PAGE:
By Sinethemba Sankara Bizela
The death of South Africa’s former President FW de Klerk has opened me up to one hammering question: What does his name mean to us, the Black youth residing behind what one historian calls ‘the iron curtain’ of the beautiful cities of this country?
I have failed to negotiate his name between fame and shame as the last President of apartheid who switched off the plug of such a horrible regime.
This is the man who, after being quiet for a long time, dropped a bomb that many social media commentators agitated about after the State of the Nation Address in 2020.
Apartheid was not a crime against humanity, said the former president. This angered mostly black people in the country to the point where some social media commentators said he should be chased out of the country.
De Klerk’s statement rhymes with DA federal council chairperson Helen Zille who, on Twitter a while ago, said: “For those claiming legacy of colonialism was ONLY negative, think of our independent judiciary, transport infrastructure, piped water, etc.”
The callousness in her appraisal of the very colonial modernity that certified the dispossession of the indigenes of South Africa and left them landless is evident in her statement.
It also speaks to her party’s claim on colour blindness against the backdrop of racialised poverty in the country. It is virtually impossible to think of unemployment, hunger, outdoor toilets, and shacks without having black people in your mind.
Both De Klerk and Zille are indifferent, if not in denial, of the dehumanisation of black people.
To say apartheid was not a crime against humanity means one thing: Black people, according to the world view that De Klerk represents, fall outside what it means to be human. There seems to be an existing element of disbelief and uncertainty to both white leaders about the pain of Black people due to colonialism. Zille’s statement reveals, on the one hand, nostalgia of White political power which delegitimises the victimhood of blacks.
On the other hand, De Klerk’s denialist statement is an evasive turn away from committing to what Achille Mbembe calls the “moral debt” that white South Africans are supposed to be settling: the sharing of wealth.
I understand De Klerk when he says apartheid was not a crime against humanity. And he is right only from the apartheid logic. Generally, Blacks were subhuman in the lexicon of a schizophrenic regime like apartheid.
De Klerk’s statement reveals his truest and honest beliefs and ultimately tells us that we did not usher into the democratic dispensation just because Botha was bad and De Klerk was good. Apartheid was economically untenable in the 1980s due to the sanctions unleashed by international solidarity, and he had to be the one to switch off the plugs.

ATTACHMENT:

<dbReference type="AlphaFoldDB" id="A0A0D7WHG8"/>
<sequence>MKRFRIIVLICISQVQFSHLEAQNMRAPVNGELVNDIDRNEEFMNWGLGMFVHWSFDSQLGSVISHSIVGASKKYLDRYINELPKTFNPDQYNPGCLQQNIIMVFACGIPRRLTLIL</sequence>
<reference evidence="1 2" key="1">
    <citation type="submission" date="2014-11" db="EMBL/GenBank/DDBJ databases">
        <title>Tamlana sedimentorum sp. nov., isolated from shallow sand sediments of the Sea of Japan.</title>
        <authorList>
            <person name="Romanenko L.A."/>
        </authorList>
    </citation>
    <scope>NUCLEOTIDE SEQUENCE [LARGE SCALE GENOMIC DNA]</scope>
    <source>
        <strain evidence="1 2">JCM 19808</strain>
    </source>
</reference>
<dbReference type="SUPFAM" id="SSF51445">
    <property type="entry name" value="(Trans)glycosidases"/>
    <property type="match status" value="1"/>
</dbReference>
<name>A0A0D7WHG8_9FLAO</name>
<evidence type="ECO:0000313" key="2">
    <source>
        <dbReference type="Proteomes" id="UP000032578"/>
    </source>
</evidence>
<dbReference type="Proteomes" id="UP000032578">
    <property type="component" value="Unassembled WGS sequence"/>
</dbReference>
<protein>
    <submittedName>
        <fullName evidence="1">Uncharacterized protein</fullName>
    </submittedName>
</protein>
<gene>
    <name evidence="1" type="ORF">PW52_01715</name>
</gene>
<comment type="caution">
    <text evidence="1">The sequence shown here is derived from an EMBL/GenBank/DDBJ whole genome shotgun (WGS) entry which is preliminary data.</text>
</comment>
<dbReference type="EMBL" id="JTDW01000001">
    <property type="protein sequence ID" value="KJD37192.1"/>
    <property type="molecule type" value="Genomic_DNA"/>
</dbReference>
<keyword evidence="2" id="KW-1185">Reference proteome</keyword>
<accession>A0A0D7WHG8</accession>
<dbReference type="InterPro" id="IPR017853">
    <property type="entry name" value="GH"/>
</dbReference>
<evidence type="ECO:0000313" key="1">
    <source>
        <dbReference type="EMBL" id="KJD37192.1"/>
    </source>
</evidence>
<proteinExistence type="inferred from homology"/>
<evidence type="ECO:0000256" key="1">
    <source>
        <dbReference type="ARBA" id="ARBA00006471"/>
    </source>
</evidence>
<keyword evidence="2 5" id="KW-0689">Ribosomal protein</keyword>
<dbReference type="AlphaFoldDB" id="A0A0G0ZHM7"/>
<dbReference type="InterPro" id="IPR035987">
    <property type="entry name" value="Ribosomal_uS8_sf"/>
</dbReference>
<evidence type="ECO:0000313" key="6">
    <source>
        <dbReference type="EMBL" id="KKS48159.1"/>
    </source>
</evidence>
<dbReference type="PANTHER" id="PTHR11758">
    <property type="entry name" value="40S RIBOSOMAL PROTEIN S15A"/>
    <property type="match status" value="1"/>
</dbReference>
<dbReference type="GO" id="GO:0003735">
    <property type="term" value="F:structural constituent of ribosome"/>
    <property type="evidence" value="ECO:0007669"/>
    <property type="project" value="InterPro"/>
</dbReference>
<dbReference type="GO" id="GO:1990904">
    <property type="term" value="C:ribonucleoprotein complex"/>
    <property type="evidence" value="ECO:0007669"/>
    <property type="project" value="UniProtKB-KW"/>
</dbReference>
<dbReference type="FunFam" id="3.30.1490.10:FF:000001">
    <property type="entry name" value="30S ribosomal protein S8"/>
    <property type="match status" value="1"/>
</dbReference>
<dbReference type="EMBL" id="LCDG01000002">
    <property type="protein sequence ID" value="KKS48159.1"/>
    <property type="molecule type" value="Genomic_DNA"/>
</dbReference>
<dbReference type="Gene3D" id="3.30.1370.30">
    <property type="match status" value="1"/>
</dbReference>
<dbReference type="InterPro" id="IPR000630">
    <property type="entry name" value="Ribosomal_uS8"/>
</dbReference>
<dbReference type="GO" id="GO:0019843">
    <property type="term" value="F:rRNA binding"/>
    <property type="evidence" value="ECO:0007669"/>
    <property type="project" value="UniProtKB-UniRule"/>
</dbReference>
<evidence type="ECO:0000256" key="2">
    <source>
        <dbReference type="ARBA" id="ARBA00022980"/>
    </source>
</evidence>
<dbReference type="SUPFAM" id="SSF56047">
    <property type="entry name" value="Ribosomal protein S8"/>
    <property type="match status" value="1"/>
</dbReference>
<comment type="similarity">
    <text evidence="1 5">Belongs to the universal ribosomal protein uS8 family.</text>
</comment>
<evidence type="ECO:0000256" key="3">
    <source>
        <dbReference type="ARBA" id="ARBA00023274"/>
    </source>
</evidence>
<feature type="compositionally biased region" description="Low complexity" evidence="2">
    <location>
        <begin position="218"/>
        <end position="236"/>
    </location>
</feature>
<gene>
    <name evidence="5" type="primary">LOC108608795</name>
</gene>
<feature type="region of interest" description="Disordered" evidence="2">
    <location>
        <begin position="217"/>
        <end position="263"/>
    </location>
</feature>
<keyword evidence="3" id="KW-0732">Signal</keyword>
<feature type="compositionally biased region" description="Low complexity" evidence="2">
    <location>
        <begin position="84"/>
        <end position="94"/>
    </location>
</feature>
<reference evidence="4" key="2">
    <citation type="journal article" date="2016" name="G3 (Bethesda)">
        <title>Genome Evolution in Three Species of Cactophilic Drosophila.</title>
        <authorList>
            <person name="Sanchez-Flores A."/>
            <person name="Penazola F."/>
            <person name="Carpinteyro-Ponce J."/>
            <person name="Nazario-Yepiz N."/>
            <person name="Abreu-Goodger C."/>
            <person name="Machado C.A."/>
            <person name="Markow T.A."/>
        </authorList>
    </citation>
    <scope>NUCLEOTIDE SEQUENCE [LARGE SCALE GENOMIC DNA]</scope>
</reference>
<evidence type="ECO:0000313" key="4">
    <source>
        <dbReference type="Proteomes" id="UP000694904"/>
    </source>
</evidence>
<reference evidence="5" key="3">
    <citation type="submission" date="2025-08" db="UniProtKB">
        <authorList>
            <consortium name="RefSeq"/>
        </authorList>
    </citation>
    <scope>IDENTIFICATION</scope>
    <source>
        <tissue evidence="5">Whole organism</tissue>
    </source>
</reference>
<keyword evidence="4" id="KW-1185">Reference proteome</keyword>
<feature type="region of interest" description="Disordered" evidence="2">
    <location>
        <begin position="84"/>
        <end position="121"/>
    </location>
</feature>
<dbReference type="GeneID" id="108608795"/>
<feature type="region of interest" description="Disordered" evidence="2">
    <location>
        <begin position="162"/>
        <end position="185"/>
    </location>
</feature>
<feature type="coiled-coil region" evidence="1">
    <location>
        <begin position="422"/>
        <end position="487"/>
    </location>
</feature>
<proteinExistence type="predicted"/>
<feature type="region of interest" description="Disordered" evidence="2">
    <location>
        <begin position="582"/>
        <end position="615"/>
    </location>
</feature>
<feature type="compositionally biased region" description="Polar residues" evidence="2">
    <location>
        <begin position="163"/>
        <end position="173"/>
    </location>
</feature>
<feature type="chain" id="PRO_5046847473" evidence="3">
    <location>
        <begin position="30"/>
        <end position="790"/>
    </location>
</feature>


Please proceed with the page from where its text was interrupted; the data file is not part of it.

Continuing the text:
Also, De Klerk himself, Tutu and Mandela did not get the Nobel Peace Prize because they were inherently good men or saints. They were compensated for their political compromise and their civil war postponement. So, to reprimand De Klerk for speaking his truth is to force him to speak a foreign language.
First and foremost, De Klerk had worked for the apartheid government since 1962. He knew the cultural logic of apartheid and its rituals intimately. By rituals, I’m referring to the institutionalised violence and acts of objectifying and dehumanising Black bodies.
Who are we then to contradict him and contest his views on a system that shaped his world, privileges and his identity?
Instead, we should embrace De Klerk and forgive him once again. His age says that the unconscious has taken over him.
And the beauty about the unconscious is that it harbours our truths, unchecked, uncensored by social codes and political correctness. By so doing, we are not embracing De Klerk, the man, but honesty and his victimhood as a young man indoctrinated in his youth to believe that black people are not humans.
Perhaps, De Klerk was consistent way before Codesa but circumstances forced him to adopt a new language, a language of political correctness and dishonesty – its pillar.
Perhaps as a nation, we are not necessarily mad at De Klerk and his racism but at ourselves for believing that the release of political prisoners and the unbanning of our political parties was an act of repentance on his side. Perhaps we are scolding this old man because his wounding words force us to look back at our history, the transition, with disdainful eyes.
Through De Klerk’s insistence that apartheid was not a crime against humanity, we are angry at ourselves that the negotiated settlement dribbled us economically, and that our social humiliation is just unbearable.
Or he just exposed the so-called political compromise, in the form of the Truth and Reconciliation Commission, as a political scam that perpetually deferred the decolonisation of South Africa.
What does his death symbolise in the aftermath of local government elections now that the ANC is slowly losing its dominance? Perhaps, nothing, if he is not finally resting in eternal peace after seeing that the ANC is losing metros that are economic hubs of the country, thereby reducing Black leadership to Bantustans. And if I were asked which way you are taking between heaven and hell, I would be afraid to answer for the fear is the latter.
Goodbye, De Klerk!
* Sinethemba Sankara Bizela, enrolled for a PhD in the English Department at Stellenbosch University), holds an MA in Post-colonial Studies (UWC).